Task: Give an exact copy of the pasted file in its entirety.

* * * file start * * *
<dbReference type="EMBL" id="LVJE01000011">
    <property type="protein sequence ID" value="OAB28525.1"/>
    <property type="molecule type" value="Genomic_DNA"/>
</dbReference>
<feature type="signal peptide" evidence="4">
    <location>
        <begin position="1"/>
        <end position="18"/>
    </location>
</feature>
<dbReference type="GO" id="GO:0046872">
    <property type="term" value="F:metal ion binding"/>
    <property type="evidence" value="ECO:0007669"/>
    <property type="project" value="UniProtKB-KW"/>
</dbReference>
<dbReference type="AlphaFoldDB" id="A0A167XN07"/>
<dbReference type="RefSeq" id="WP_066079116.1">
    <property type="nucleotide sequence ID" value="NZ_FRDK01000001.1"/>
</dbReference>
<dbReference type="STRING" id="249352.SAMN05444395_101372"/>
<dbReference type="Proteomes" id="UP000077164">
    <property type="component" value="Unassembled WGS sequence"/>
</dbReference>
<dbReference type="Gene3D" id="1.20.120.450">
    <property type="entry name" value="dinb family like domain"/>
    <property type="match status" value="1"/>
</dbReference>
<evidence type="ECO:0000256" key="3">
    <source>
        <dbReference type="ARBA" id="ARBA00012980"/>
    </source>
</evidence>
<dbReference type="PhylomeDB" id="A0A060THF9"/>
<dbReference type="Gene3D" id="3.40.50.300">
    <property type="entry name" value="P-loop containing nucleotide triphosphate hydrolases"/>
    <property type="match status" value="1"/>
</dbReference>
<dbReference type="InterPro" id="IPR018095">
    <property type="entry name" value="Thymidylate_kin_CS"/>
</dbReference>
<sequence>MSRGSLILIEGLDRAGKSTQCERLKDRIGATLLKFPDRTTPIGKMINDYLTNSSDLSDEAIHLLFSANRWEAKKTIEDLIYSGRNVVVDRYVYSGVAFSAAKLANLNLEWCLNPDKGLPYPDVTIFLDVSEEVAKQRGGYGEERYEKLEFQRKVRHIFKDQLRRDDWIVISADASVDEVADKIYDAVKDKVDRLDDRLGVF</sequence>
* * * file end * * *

<dbReference type="EMBL" id="LVJE01000011">
    <property type="protein sequence ID" value="OAB28525.1"/>
    <property type="molecule type" value="Genomic_DNA"/>
</dbReference>
<feature type="signal peptide" evidence="4">
    <location>
        <begin position="1"/>
        <end position="18"/>
    </location>
</feature>
<dbReference type="GO" id="GO:0046872">
    <property type="term" value="F:metal ion binding"/>
    <property type="evidence" value="ECO:0007669"/>
    <property type="project" value="UniProtKB-KW"/>
</dbReference>
<dbReference type="AlphaFoldDB" id="A0A167XN07"/>
<dbReference type="RefSeq" id="WP_066079116.1">
    <property type="nucleotide sequence ID" value="NZ_FRDK01000001.1"/>
</dbReference>
<dbReference type="STRING" id="249352.SAMN05444395_101372"/>
<dbReference type="Proteomes" id="UP000077164">
    <property type="component" value="Unassembled WGS sequence"/>
</dbReference>
<dbReference type="Gene3D" id="1.20.120.450">
    <property type="entry name" value="dinb family like domain"/>
    <property type="match status" value="1"/>
</dbReference>
<evidence type="ECO:0000256" key="3">
    <source>
        <dbReference type="ARBA" id="ARBA00012980"/>
    </source>
</evidence>
<dbReference type="PhylomeDB" id="A0A060THF9"/>
<dbReference type="Gene3D" id="3.40.50.300">
    <property type="entry name" value="P-loop containing nucleotide triphosphate hydrolases"/>
    <property type="match status" value="1"/>
</dbReference>
<dbReference type="InterPro" id="IPR018095">
    <property type="entry name" value="Thymidylate_kin_CS"/>
</dbReference>
<sequence>MSRGSLILIEGLDRAGKSTQCERLKDRIGATLLKFPDRTTPIGKMINDYLTNSSDLSDEAIHLLFSANRWEAKKTIEDLIYSGRNVVVDRYVYSGVAFSAAKLANLNLEWCLNPDKGLPYPDVTIFLDVSEEVAKQRGGYGEERYEKLEFQRKVRHIFKDQLRRDDWIVISADASVDEVADKIYDAVKDKVDRLDDRLGVF</sequence>